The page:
Since my background is in rowing and not seafaring, one of the most important parts of the design process was to seek advice from experienced, former ocean rowers on the specifications of the boat. At that stage, fewer than 250 people in the world had rowed an ocean, and every ocean rowing boat has been uniquely customized to the owner’s requirements, so there are as many different opinions as there are ocean rowers as to how the boat should be equipped. Ultimately, after taking all the advice, I had to make up my own mind about what would be best for me as an individual.
My top tip would be to fit load of grabrails. Ocean rowboats roll around a lot, and if you fall overboard the boat will drift away faster than you can swim to keep up with it. This is not good. Take a look at the Safety and Equipment pages for more important tips.
The Pacific - Updates
For Stage 1 of the Pacific, a huge amount of work was carried out by a helicopter engineer in Hayward, California, called Rich Crow, whose time was kindly paid for by Bob Simmons and Kelly Luttrell. I will be forever grateful to Rich for all his hard work and creative innovations. After the first attempt at Stage 1 resulted in disappointment, modifications were made to the shape of the hull by Nancy Scurka and Mark Featherstone, crew of Steve Fossett’s super-fast catamaran Cheyenne, to improve boat stability.The rudder was built and fitted by Rowsell and Adkin in Exmouth. It is controlled by strings that lead forward into the cockpit, where they are set by hand and held steady by cam cleats. The rest of the work for the Atlantic row was done by Dolphin Quay Boatyard in Emsworth, with particular thanks to Richard Uttley. Subsequently, many people have worked on Sedna/Brocade as I continued to try and improve levels of comfort and safety on board.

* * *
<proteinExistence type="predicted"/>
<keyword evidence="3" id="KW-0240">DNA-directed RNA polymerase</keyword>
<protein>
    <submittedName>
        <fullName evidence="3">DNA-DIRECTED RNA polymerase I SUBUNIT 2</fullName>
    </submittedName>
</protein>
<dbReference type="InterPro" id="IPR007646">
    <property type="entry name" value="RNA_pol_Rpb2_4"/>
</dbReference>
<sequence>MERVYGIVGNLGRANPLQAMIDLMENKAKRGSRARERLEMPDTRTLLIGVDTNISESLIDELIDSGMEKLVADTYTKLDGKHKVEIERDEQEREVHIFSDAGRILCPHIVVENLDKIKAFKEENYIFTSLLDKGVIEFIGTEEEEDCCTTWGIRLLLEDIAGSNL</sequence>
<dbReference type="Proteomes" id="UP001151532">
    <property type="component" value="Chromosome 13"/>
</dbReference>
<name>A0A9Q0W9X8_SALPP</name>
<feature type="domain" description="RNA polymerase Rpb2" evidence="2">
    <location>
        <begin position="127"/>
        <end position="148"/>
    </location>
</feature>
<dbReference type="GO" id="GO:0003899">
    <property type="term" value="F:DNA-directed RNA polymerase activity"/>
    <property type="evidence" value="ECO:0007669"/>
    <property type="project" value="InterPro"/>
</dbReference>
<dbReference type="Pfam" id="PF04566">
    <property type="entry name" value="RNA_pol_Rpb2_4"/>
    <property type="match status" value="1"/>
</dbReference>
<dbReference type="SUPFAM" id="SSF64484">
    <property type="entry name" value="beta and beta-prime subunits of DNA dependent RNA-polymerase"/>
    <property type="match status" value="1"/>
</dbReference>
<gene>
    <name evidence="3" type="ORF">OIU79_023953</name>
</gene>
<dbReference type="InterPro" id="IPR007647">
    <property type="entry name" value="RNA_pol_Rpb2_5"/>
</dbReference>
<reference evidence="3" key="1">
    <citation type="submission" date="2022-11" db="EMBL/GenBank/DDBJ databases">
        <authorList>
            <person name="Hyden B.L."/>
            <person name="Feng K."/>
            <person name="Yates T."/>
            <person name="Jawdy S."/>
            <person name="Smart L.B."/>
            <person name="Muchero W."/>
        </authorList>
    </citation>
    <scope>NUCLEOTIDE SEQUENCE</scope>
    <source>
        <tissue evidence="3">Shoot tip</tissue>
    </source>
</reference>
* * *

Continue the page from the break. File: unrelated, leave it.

I would like to give particular gratitude to: Ian Tuller, Scott Burgess, Mike Rush, and Liz Fischer.
Keep It Simple
As time has gone on, the guiding principle has become simplicity. The sophisticated steering system, data-gathering devices, and cooking apparatus with which I started out have all been abandoned in favour of simpler devices. This strategy seems to be succeeding, with a significant reduction in the breakage and attrition rate of boat equipment.
Another guiding principle is redundancy. Two of everything – at least. The ocean environment is brutal, as saltwater and heat combine to rust, corrode, or otherwise destroy equipment. And the nearest marine store is usually several thousand miles away.